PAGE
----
I figured if this bestselling author pronounces N.V. Peale as non-prescriptive about which religion, just as long as it is some kind of religion, he must know. And I admit when I'm wrong.
Admitting when you're wrong is one of the crucial underpinnings of Dale Carnegie's philosophy, by the way. It just might be the only one that comes naturally to me. Smile, admit when you're wrong, make decisions and don't look back, focus on Now. No, yes, no, and nope, can't do it.
So, worried that my tens of readers might be led astray by foolish and weakly-researched statements by yours truly, I reread N. V. Peale's book, The Power of Positive Thinking.
Thing is, I can't find any place where he says You Can Be Any Religion You Want. I mean, he's got one anecdote about a Jewish woman who, by reciting every morning, "I believe, I believe, I believe," changes her whole tale of woe into a tale of, well, WHOA! And he's got one paragraph about a religious magazine called Guideposts that he was involved with that is "interfaith"-- by which I think he means all kinds of Christianity, from Catholicism to Episcopalianism.
So I'm not sure how Matthew Syed arrived at this conclusion. Maybe it was reading between the lines. After all, there's no mention in Power of trying to convert the Jewish woman. Or maybe N. V. Peale relaxed his standards later on, and I haven't read that book. I just don't know.
Which is why I might owe him an apology. And I might not. But Yom Kippur starts at sundown tonight, and it is the Jewish Day of Atonement, so I'm hedging my bets.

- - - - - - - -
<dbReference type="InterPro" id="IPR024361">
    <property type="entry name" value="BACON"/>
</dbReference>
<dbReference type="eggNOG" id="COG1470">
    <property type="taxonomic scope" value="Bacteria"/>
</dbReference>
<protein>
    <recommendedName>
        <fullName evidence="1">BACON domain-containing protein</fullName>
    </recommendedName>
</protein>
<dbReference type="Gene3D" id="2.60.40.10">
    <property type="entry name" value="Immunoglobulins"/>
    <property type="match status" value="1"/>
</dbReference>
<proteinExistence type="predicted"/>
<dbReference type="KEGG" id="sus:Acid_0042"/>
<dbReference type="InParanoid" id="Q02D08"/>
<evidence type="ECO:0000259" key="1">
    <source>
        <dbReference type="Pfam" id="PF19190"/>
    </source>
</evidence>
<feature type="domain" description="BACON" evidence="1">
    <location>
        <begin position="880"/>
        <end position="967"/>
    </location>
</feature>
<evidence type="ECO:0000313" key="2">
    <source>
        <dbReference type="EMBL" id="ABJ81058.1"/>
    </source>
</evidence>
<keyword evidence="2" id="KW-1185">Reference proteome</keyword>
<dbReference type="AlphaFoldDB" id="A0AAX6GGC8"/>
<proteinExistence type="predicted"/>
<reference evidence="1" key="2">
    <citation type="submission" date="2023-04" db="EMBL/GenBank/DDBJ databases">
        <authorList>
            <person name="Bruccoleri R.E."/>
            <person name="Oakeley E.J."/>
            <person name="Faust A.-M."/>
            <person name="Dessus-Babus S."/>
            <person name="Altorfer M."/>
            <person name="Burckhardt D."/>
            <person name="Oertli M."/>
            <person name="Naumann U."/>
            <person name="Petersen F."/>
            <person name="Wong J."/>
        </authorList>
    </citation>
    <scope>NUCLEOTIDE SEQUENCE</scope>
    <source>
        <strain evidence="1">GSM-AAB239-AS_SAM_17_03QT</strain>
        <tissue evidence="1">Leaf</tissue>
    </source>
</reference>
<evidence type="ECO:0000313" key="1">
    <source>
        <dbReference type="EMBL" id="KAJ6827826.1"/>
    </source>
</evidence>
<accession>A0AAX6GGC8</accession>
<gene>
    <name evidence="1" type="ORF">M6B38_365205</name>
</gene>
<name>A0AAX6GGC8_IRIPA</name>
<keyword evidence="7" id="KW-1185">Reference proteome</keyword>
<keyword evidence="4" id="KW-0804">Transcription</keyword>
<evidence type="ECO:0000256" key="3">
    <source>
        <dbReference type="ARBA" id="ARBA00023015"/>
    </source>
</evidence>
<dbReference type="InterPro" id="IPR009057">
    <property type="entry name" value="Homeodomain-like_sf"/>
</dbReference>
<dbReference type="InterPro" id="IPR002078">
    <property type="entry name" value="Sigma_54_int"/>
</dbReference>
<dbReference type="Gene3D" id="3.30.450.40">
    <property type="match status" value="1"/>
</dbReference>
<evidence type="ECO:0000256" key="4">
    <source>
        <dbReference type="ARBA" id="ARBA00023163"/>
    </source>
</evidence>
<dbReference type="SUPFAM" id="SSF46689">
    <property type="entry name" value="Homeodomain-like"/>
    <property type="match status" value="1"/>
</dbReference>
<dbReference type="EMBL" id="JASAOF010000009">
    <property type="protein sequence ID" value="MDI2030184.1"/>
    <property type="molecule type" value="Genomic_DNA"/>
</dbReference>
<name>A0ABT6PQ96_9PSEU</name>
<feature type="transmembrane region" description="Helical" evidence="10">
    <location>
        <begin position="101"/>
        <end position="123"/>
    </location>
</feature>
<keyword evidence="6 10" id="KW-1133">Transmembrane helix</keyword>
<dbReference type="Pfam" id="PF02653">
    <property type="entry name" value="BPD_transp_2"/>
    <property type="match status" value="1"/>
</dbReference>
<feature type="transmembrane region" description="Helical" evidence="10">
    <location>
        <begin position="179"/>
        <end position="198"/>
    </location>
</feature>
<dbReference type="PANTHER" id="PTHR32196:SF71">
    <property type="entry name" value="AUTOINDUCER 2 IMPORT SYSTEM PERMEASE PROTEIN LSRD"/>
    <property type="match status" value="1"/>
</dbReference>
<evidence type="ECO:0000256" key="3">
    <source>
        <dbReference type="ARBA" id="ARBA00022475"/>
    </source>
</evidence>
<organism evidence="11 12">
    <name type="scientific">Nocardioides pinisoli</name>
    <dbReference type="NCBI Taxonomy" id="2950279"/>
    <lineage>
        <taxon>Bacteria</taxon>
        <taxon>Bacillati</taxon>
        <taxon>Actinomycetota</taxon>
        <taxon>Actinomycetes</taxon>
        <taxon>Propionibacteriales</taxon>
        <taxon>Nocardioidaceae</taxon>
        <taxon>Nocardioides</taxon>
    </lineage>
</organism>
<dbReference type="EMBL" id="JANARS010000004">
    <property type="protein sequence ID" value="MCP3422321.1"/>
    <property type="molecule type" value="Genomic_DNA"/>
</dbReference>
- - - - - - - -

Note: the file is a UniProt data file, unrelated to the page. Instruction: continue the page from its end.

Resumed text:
This feels a little bit like getting back in touch with my compulsive-superstitious childhood self. In sixth grade -- okay, seventh-- I went through a phase. You know the saying, "See a pin, pick it up, all the day you'll have good luck; see a pin, let it lay, and bad luck is here to stay?" Well, I must have been looking down a lot, because almost every frickin' day I found a pin. Naturally wanting to avoid bad and ensure good luck, I had to pick it up. And then at night, when I emptied my pockets, I'd put the pins on my dresser. And then in the morning, when I woke up, there were the pins from the previous day on the dresser. So I had to pick them up. Until finally I was pinning a large collection of safety pins to -- oh, heck, why not admit it--to my underwear. Which I had to unpin every night...
While I'm not entirely sure I owe an apology to Norman Vincent Peale, I am pretty sure I do owe one to the Husband. Yesterday was our anniversary. It's kind of a big one. I got him a watch, which is the so-called official gift for the fifteenth. So maybe I was just a little less than overwhelmed by the flowers he brought me. He's been very busy lately, on call fifty percent of the time, so it's a lot easier for me to shop since I'm un(der)-employed.
So why complain? The flowers are gorgeous, and they came in a vase. Crystal is another traditional gift for the fifteenth anniversary, after all. On the other hand, the vase is glass, not crystal. Jesus.
Which is why it's important for even the most secular Jew to go to synagogue once in a while.